Building’s look and size suit the location
From what I’ve been seeing as construction has progressed, the KPMB project team has clearly achieved both goals. Though the building is a sizeable 121,000 square feet with four floors and one underground parking level, and occupies much of its .43 hectare site, it doesn’t overwhelm the neighbourhood’s 2- and 3-storey heritage homes and apartments. Its look and size suit the location, something that can’t be said for the gigantic Rogers Communication head office building nearby, which brutally dominates the area and looks completely out of place looming above the historic houses of Upper Jarvis. (By comparison, the ETFO structure was specifically designed to minimize shadow impact on nearby homes.)
Besides fitting well into its physical environment, the building boasts extensive green features and new environmental technologies, including “automated exterior shading, radiant heating and cooling ceiling systems, underfloor or ‘displacement’ air delivery, geothermal fields, exhaust air heat recovery, rainwater harvesting, natural ventilation, [and] automated lighting systems,” an ETFO project description noted. Also designed to achieve LEED (Leadership in Energy & Environmental Design) certification, the building has a large green roof that will serve the dual purpose of insulating the building while providing a storm water management system.
Property features extensive street-level landscaping
Although those environment features won’t be visible to most neighbours or people passing by the building, extensive exterior landscaping will be. According to a July 20 2010 city planning report about the project, 9 privately-owned trees would have to be destroyed to enable construction to commence, including several mature trees that provided shade to the Huntley and Isabella Street sidewalks next to the property. But ETFO and the architects made a commitment to replant dozens of replacement trees and shrubs, and specifically designed a notch in the the west side of the building to preserve a big black walnut tree that has long towered above Huntley Street.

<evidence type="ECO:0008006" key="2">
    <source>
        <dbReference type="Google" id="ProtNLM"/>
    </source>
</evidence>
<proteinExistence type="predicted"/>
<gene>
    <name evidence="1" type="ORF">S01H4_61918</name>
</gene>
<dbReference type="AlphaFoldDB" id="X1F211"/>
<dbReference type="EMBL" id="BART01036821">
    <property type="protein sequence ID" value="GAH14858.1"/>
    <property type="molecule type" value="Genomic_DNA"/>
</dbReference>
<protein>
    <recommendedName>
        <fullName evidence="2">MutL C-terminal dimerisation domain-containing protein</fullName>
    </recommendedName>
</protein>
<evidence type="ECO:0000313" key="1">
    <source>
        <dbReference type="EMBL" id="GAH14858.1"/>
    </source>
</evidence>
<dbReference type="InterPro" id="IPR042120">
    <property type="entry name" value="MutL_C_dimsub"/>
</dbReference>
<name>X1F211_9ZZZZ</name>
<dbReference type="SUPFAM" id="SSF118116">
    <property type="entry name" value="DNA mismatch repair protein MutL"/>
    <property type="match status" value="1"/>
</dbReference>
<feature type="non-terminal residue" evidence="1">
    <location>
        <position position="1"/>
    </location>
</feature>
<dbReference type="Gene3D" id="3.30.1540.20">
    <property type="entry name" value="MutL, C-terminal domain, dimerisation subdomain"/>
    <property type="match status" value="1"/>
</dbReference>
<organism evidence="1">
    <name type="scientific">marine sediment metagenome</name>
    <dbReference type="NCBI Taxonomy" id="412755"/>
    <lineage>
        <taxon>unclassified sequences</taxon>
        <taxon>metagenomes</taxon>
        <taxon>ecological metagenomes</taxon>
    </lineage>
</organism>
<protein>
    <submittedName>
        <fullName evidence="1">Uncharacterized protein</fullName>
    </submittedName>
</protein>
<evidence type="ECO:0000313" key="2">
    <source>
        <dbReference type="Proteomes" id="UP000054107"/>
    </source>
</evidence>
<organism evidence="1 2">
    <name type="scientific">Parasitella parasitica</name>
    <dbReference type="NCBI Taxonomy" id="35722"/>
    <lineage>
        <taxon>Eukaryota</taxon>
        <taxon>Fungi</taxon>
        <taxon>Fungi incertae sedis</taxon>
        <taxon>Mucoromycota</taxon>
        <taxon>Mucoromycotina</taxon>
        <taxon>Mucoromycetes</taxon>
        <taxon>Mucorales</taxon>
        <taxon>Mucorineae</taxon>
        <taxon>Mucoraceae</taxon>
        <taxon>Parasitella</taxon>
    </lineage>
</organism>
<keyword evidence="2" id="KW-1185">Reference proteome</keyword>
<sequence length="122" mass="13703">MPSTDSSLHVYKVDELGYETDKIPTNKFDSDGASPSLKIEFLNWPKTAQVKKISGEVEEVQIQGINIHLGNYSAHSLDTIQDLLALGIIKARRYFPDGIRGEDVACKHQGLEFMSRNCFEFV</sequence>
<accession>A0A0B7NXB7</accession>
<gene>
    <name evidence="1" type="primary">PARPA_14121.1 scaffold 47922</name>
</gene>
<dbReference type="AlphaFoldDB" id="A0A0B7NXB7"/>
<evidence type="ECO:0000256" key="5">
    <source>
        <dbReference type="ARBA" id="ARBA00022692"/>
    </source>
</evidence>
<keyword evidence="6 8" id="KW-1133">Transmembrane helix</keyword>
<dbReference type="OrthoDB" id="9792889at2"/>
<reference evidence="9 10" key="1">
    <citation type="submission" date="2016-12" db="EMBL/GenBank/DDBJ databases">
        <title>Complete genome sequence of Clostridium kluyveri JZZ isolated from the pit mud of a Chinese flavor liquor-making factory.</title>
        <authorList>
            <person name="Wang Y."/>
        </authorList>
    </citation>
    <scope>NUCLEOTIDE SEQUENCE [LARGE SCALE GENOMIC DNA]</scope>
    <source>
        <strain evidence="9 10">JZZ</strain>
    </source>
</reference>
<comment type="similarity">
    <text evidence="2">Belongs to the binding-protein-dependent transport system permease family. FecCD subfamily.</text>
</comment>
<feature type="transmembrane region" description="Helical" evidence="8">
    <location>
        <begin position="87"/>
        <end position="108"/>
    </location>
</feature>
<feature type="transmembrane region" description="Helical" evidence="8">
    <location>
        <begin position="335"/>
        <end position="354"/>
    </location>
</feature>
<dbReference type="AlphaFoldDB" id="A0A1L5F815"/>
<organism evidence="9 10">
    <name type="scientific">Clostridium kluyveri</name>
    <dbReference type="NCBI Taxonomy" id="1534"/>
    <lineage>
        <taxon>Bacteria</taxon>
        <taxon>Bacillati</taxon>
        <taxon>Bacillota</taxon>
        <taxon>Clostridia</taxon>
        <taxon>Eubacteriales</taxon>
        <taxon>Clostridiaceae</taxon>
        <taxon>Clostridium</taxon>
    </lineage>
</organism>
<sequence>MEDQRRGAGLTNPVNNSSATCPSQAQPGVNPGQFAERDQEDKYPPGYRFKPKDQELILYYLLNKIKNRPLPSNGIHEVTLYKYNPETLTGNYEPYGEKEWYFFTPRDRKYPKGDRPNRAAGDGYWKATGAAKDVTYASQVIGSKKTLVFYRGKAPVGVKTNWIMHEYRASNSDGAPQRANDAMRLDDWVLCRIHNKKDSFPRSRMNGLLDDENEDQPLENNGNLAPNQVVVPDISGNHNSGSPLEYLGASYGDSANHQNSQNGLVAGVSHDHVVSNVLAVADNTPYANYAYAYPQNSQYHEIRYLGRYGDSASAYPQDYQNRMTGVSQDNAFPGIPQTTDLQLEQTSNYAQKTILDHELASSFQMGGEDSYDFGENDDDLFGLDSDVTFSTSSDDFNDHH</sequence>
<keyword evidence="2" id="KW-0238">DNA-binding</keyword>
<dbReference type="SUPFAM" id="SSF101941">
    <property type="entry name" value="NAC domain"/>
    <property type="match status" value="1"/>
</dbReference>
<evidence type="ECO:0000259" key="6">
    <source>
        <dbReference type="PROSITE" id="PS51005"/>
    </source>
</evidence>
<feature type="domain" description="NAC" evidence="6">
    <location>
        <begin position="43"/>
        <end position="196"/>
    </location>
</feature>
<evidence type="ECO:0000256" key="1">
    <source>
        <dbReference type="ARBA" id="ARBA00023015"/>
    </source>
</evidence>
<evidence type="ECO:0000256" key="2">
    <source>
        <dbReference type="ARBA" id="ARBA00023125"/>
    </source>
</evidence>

I was amazed by the number of new trees and shrubbery that were delivered to the ETFO site for planting during November, and even more impressed to see the significant size of many of the trees. Kudos to the landscapers for planting hearty, healthy trees, rather than the sad-looking, scrawny saplings that most developers stick along downtown streets. (The trees planted last fall along Bay Street outside the new Burano Condos, as well four trees planted on the north side of the revitalized Maple Leaf Gardens, look like pathetic sticks in comparison). When the new trees fill in with leaves in the spring, they’ll help the ETFO headquarters blend even better into the leafy neighbourhood.
Below are a few more photos I shot of the ETFO building today, along with a link to a Flickr album containing 50 photos of construction progress since last summer. See my May 9 2011 post for more information about the project, as well as dozens of photos showing how the ETFO site and surrounding neighbourhood looked prior to construction. Photos of earlier construction activity can be viewed in my posts on November 6 2011; December 8 2011; January 13 2012; and April 29 2012.
January 16 2013: The ETFO building was designed by Toronto’s KPMB Architects
January 16 2013: Front entrance takes shape on Isabella Street
January 16 2013: Another view from Isabella Street. A driveway entrance to the underground parking level will run along the right (east) side of the building.
January 16 2013: Parts of the building exterior await finishing touches while workers are working to complete the interior by March
January 15 2103: The west side of the building was specifically designed to preserve this grand black walnut tree. Dozens more trees and an array of shrubbery has been planted in an extensive landscaping project on the north, west and south sides of the building.
Above is a link to ETFO building photos I’ve shot since July. Click the image once to see a small-format slideshow right here, or click twice to access the full-size photos directly from the album on thetorontoblog.com’s Flickr page.